An account of the elementary theory and the sheer stress analysis can be found at http://web.mit.edu/.../cams/cams.body.html


Partner cracklover


Sep 28, 2012, 8:33 AM
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Re: [patto] What determines the rate at which a cam will rip out? [In reply to]
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patto wrote:
cracklover wrote:
In even the hardest and most parallel of desert sandstone, I'm absolutely sure that a hard fall on a small cam will cause it to track at least a little.
Then the rock isn't hard or it is glassy smooth.

Have you ever climbed on good wingate? It sure doesn't seem like you have a clue.

In reply to:
If a small cam (and by small I mean Metolius 0 or below) start tracking then its pretty much all over. If its "tracking" then you are going to have lubricating rock dust. If it is slipping or sliding then the lower kinetic friction will likely mean it will continue.

If you are suggesting that a cam moving out and then stopping is common in cam behaviour then you clearly don't understand the mechanics here. Once a cam moves in the direction of fall then in all likelyhood its not going to stop. (Unless you are talking slight compression movement that is visible on all big cams on even a hand tug.)

As RGold and others have pointed out, you seem to be confused between simple principles and what happens when the rubber meets the road (or real cam meets real rock).

In reply to:
cracklover wrote:
In even the hardest granite, you sometimes must make do with a shallow cam in a pin scar. Expecting these to hold a hard fall is wishful thinking. A buddy of mine recently fell and ripped four such cams from their placements - all of which he thought were truck.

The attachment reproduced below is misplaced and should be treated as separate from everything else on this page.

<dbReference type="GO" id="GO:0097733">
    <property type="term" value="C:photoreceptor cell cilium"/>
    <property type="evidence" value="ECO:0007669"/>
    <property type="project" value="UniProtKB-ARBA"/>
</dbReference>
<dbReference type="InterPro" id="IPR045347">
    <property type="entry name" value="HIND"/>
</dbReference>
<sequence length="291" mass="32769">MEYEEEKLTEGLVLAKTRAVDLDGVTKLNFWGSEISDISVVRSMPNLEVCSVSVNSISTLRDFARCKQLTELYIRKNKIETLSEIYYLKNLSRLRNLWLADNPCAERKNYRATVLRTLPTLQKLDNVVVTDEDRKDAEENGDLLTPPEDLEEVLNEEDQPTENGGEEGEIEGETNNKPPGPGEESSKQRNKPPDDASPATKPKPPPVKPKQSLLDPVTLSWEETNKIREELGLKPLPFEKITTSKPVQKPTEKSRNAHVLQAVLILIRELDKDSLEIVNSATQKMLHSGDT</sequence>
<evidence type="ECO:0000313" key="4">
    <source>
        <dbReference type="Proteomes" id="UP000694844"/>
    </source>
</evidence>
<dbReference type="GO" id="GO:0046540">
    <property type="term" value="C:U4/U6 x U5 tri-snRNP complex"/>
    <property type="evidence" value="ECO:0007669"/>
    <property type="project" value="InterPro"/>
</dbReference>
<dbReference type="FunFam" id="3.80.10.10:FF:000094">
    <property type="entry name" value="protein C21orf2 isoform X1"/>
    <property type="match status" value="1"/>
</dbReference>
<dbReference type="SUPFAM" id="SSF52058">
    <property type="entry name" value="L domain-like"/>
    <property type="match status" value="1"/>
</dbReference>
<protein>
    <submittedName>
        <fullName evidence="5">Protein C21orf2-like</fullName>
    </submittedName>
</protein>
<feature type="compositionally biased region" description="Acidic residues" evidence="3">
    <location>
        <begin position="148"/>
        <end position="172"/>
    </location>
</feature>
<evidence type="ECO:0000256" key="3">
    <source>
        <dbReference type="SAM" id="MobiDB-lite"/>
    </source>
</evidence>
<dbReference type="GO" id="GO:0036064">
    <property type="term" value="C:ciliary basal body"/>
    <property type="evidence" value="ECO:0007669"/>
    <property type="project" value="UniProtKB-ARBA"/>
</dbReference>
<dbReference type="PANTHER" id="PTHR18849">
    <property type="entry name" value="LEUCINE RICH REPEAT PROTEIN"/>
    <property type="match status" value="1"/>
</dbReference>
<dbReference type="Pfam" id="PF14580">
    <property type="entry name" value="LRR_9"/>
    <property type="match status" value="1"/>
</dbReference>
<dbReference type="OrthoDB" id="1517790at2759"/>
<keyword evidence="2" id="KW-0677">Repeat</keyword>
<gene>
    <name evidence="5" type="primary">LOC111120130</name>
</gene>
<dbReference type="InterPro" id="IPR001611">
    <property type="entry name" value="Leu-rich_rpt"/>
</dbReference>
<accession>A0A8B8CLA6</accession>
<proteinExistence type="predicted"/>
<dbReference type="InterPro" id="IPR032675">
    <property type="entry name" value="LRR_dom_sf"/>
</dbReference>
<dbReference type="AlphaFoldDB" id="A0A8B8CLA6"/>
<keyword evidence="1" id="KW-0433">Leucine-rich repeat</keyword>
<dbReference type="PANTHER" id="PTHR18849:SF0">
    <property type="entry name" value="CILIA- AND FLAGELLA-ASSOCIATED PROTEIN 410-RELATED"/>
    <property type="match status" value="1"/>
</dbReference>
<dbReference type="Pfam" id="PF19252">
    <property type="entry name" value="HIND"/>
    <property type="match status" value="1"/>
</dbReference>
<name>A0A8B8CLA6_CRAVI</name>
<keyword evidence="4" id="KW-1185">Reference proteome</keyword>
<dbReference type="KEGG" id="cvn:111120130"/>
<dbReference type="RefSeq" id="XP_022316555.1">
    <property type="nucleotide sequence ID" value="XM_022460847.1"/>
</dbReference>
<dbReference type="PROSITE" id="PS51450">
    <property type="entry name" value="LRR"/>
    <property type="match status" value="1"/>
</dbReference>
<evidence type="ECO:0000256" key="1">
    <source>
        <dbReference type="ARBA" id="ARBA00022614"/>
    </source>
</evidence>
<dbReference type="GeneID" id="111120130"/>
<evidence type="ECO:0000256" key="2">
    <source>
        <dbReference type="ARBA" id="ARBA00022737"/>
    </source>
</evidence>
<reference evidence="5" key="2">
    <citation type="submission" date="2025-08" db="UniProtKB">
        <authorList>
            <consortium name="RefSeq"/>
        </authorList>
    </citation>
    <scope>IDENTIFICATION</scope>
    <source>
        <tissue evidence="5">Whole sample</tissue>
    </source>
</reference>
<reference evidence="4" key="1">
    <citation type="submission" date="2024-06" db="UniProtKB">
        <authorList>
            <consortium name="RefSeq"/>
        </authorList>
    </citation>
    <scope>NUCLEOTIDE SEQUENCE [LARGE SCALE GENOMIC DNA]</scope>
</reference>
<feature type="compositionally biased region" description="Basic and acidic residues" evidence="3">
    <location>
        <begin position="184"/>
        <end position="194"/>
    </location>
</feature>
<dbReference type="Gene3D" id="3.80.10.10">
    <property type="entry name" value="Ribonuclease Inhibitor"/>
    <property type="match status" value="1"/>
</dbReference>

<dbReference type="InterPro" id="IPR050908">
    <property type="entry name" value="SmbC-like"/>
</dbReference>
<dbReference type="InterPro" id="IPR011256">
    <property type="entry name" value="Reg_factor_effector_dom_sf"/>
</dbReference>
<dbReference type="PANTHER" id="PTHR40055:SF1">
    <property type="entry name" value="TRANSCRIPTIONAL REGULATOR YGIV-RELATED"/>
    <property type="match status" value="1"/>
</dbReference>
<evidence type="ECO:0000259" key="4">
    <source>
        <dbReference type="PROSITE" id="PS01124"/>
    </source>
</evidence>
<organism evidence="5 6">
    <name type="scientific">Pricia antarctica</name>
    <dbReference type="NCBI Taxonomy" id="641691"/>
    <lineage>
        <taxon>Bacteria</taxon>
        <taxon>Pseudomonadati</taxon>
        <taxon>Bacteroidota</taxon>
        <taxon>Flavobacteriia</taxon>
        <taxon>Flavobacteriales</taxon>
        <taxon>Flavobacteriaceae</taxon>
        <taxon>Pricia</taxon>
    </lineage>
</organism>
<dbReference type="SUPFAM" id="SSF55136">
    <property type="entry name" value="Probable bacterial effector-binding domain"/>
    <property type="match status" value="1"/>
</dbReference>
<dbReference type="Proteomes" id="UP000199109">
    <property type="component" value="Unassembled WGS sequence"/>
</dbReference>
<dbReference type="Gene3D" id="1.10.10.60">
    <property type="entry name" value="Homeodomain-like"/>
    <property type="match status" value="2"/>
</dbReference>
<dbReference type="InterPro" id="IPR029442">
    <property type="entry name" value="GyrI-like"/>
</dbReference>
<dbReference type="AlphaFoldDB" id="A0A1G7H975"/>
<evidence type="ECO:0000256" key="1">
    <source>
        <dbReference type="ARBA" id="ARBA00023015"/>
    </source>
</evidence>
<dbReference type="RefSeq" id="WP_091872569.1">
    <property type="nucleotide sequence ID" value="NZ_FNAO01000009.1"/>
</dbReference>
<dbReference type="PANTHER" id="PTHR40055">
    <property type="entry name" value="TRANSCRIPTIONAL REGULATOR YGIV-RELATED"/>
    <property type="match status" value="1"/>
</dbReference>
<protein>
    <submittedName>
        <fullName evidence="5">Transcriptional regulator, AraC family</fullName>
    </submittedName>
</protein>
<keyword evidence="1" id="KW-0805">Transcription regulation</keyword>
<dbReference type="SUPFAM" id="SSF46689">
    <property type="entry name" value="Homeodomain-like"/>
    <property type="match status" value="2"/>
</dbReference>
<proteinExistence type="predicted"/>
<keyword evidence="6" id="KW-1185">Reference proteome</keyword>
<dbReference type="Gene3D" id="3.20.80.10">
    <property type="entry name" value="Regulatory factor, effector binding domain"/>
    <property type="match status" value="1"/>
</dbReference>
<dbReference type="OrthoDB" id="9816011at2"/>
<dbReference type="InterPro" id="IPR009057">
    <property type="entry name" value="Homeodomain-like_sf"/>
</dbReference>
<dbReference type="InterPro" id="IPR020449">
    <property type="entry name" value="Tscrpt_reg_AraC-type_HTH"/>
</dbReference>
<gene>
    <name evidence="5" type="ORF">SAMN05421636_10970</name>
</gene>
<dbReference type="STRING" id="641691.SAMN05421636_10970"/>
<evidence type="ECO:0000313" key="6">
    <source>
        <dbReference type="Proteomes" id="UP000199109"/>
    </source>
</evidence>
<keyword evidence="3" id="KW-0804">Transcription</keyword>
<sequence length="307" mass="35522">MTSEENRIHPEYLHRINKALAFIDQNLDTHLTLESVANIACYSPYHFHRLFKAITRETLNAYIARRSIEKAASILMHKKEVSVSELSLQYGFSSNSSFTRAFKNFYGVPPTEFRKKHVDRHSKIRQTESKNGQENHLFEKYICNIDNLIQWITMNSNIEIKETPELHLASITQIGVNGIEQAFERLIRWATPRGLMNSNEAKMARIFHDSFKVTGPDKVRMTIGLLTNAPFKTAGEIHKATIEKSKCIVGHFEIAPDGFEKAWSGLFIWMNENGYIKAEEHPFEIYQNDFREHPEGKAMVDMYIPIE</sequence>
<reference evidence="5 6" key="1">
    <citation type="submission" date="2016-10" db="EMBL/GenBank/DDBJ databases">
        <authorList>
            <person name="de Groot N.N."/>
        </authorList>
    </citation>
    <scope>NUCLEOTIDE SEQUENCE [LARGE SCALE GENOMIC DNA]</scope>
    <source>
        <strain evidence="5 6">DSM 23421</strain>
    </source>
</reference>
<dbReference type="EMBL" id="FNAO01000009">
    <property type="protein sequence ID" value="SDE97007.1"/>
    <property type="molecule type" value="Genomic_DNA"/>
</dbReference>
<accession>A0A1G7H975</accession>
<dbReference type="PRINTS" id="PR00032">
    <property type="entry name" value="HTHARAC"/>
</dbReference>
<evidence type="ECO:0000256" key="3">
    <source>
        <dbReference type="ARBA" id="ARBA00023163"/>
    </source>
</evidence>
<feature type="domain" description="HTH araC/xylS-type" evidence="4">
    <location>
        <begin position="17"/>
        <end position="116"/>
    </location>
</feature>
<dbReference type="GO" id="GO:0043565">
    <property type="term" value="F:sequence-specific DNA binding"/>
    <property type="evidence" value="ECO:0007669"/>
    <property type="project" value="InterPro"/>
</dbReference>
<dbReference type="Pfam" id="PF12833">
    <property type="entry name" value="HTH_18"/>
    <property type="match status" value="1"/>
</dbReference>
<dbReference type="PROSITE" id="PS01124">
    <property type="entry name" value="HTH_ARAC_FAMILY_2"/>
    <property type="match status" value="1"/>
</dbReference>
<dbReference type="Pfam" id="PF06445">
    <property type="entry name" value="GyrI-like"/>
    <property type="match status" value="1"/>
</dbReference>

Your buddy needs to assess his gear placements better.
Indeed. But that is exactly my point, and exactly what you are failing to admit. There is a whole range of placements, from garbage to truck. The fact that you won't acknowledge all the ones in the middle does not mean that they do not exist, or that decent climbers don't make such placements all the time. His placements were in the lower to middle part of that range.

Listen to this one more time: every single cam got a hard bounce test (that means it held somewhere in the 1 to 3kN range) but failed under the force of a real fall. According to you, in good Yosemite granite, such a thing should be impossible. My point, for the Nth time, is that there are many many placements that are okay, but not great. They will pull out before the rock or the cam is seriously compromised.

It seems like you have chosen to brainwash yourself into the belief that your gear will always hold a fall, unless that fall is big enough to destroy the piece. I clearly will not convince *you* otherwise, and for everyone else, I'm sure I'm starting to sound like a broken record. So on both counts, I'll give it a rest.

In reply to:
Onlyoriginal asked a question and I answered by mentioning behaviour in strong cohesive rock. Sure if the rock is really shit failure can occur at lower loads that is long been recognised. But whats your point again?

The fact that your black and white version of events does not match reality, and does a disservice to new climbers who are looking for good information.

GO